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The heart of Tweet Kimball

Tweet Kimball exressing her more refined, elegant side during this portrait of her in what is estimated to be her late 30s

By Joe Gschwendtner; photo courtesy of Cherokee Ranch & Castle

Much has been said and written of Tweet Kimball, Cherokee Ranch owner who died in 1999.  What often remains uncaptured is her essence.  At her very core she was a naturalist, appreciative and dedicated to her world of animals, the environment and their preservation.  Wildcat Mountain residents are deeply indebted to her.

Three years before she died, plans were drawn up for the Cherokee Ranch & Castle Foundation.  It was dedicated to preserving the cattle ranch, the environment, its wildlife and archaeology.  That it would continue to be a working cattle ranch was essential, but it was also to become a world-class education center in animal husbandry and agriculture.

In her day, Tweet was a mentor to many operations in the industry, big and small.  One story has her coaching Dr. Roland Sanchez and wife Elia while their diabetic children were receiving care at Denver’s Children’s Hospital and overnighting at the Cherokee Ranch.  Today the Sanchezes manage ranching operations spread over 45,000 acres in New Mexico.

James Holmes, executive director for almost three years, reports that Tweet’s vision is being followed, though not without challenges.  Ranch venue events contribute to cash flow, as do endowment earnings and annual support from the Denver Scientific and Cultural District.  The ranching element is still evolving.  Thus, ranch manager Rafael Miranda and Holmes have traveled many hours and road miles to uncover best practices in cattle operations that will eventually lead to profitability.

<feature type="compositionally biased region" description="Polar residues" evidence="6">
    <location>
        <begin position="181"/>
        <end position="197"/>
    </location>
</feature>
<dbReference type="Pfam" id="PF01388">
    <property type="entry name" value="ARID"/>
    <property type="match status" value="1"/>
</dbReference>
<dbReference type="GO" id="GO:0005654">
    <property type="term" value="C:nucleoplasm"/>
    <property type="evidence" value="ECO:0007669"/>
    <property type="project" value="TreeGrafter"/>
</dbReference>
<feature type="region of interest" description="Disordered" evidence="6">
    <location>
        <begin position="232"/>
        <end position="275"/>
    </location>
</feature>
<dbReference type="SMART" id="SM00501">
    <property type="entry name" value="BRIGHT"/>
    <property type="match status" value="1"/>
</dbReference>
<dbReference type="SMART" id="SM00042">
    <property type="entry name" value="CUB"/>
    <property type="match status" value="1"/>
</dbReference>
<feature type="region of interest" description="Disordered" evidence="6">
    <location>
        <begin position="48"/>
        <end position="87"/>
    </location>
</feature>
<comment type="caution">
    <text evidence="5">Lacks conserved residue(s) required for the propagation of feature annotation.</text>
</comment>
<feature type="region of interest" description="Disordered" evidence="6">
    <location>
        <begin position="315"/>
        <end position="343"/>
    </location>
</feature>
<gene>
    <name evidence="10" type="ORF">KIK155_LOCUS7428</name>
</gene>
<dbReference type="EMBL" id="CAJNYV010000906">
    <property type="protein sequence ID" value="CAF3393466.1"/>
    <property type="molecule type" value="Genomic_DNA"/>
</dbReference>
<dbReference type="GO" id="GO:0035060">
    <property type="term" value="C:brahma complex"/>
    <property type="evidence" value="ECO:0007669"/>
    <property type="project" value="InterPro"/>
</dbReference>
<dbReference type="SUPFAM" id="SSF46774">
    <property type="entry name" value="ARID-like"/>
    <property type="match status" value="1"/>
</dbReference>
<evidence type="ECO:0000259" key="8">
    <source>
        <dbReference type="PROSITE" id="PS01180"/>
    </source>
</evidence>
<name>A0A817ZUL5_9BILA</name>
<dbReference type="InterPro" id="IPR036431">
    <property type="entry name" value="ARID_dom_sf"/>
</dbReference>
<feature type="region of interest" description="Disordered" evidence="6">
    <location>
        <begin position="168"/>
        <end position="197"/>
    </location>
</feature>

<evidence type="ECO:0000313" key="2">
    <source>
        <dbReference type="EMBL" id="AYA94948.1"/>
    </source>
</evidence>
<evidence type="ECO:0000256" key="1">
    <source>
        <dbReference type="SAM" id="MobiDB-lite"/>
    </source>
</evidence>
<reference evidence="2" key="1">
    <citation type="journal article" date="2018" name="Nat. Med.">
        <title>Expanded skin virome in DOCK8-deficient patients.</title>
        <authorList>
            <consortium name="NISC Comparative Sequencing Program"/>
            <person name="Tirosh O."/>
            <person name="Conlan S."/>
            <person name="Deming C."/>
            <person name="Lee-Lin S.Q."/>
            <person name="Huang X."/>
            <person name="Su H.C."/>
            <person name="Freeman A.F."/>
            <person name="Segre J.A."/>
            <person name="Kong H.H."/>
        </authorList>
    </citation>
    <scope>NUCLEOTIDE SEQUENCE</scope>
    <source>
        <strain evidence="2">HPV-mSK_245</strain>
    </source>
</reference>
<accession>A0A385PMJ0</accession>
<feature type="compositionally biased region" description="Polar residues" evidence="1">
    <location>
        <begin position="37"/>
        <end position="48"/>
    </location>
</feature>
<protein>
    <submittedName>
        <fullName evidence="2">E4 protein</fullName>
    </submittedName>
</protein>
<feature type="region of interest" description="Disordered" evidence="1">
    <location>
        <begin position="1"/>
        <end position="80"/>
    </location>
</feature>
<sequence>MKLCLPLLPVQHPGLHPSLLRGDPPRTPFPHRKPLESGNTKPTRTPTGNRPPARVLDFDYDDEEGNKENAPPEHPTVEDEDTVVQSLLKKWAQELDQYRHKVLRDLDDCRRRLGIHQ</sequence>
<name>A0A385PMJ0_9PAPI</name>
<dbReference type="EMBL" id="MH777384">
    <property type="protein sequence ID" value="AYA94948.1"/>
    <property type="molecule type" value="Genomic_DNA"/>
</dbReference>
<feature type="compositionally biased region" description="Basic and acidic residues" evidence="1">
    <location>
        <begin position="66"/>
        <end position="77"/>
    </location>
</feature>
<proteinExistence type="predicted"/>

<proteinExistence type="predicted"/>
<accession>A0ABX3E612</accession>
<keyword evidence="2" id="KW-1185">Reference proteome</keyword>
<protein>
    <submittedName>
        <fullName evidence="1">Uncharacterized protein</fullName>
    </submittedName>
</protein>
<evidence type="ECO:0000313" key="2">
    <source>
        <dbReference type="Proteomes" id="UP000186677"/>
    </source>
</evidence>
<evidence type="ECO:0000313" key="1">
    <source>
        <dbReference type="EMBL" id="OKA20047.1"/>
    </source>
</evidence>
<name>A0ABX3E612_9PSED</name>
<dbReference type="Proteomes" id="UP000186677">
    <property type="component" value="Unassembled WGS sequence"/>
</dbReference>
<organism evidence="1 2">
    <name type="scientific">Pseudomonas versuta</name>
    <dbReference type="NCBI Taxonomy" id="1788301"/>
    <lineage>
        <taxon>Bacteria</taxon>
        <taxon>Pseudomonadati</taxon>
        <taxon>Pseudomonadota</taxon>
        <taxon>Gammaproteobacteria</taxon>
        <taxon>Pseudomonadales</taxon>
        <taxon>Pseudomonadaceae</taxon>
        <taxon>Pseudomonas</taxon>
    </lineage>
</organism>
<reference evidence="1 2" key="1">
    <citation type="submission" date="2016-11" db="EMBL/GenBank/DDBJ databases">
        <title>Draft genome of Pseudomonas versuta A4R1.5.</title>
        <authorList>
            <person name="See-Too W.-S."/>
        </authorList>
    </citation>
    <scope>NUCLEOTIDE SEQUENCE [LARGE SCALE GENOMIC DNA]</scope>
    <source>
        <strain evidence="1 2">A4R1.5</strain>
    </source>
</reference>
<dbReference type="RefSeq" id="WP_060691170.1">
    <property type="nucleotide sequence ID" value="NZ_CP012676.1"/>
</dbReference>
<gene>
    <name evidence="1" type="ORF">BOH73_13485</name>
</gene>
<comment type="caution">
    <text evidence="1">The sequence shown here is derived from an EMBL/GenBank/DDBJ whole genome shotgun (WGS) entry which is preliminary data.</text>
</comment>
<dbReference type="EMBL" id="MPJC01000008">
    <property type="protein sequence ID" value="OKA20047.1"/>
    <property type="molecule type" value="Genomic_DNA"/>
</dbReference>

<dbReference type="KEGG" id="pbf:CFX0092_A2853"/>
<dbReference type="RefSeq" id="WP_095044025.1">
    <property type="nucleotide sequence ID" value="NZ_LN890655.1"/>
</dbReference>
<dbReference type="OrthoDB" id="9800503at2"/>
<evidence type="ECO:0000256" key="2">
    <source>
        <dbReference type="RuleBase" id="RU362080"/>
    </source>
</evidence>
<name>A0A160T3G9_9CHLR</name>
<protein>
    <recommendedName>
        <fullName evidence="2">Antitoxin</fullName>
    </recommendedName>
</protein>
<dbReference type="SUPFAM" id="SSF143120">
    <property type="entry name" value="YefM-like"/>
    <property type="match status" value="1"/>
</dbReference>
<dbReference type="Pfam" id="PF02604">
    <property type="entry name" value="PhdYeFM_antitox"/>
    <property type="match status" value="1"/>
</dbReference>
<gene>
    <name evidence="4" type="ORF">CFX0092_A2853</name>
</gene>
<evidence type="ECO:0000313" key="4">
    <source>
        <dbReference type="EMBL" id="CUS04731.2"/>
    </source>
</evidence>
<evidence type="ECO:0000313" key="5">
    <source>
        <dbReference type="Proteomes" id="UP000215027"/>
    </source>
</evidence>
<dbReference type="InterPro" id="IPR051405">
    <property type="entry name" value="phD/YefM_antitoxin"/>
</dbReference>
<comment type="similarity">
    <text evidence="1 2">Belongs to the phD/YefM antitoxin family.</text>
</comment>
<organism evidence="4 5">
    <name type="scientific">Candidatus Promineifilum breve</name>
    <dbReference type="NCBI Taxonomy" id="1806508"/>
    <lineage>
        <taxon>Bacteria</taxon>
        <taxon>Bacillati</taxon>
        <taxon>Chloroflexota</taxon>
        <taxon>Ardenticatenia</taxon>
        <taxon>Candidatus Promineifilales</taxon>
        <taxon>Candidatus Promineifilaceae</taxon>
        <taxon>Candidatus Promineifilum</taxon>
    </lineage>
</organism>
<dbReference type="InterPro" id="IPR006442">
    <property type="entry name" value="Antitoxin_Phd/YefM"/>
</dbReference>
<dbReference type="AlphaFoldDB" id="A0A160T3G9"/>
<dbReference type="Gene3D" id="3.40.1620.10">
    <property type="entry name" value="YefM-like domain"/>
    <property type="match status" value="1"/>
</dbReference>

Holmes is tasked with growing the Foundation through development.  Beyond mere ranch profitability, the expansive mission is to turn Cherokee Ranch into a Colorado hub for educational development.  Realization of that goal would remake Cherokee Ranch into a world-class working ranch and teaching center.

Last year, an anonymous donor contributed $250,000 to the cause.  With this generous seed capital, Holmes is months away from launching a capital campaign to fund Tweet’s expanded vision.  If anyone can do it, he can.  He sees the opportunity as a “perfect crossing of his business and philanthropic experience.”

Tweet Kimball’s life continues to inspire all involved in today’s foundational work.  Nineteen years have elapsed since her passing, so many who know of her do it primarily on a higher plane, consistent with the Foundation charter.  It was her staff that really knew her heart.

Stories abound about Tweet’s horse Chinquapin and a burro that roamed the ranch when she resided there.  Some visitors complained about the animals as driving hazards.  This was a mistake and they might quickly know it, as her welcoming attitude could descend from warm to frosty.  On quiet evenings, Tweet was also known to sit on her terrace feeding the local raccoon population, never more at peace with the world.

In these Wildcat Mountains, Mildred Genevieve Montague Kimball is a legend. Late though she may have been in her arrival, absolutely none have done more with heart and hand to limit the type of change that can afflict these magnificent lands.

Wildcat Lore

As it turns out, The Connection serves residents of the Wildcat Mountains, a name pioneers and historians gave to the high country paralleling I-25 from Highlands Ranch and Lone Tree south to Castle Rock. Since the first territorial road (Daniels Park Road) bisected our mountains, there was no shortage of colorful characters parading through what are now private properties on the ridges of Douglas County. We bring these grizzled and gutsy settlers alive again, vividly sharing their stories of grit and achievement in these Castle Pines.

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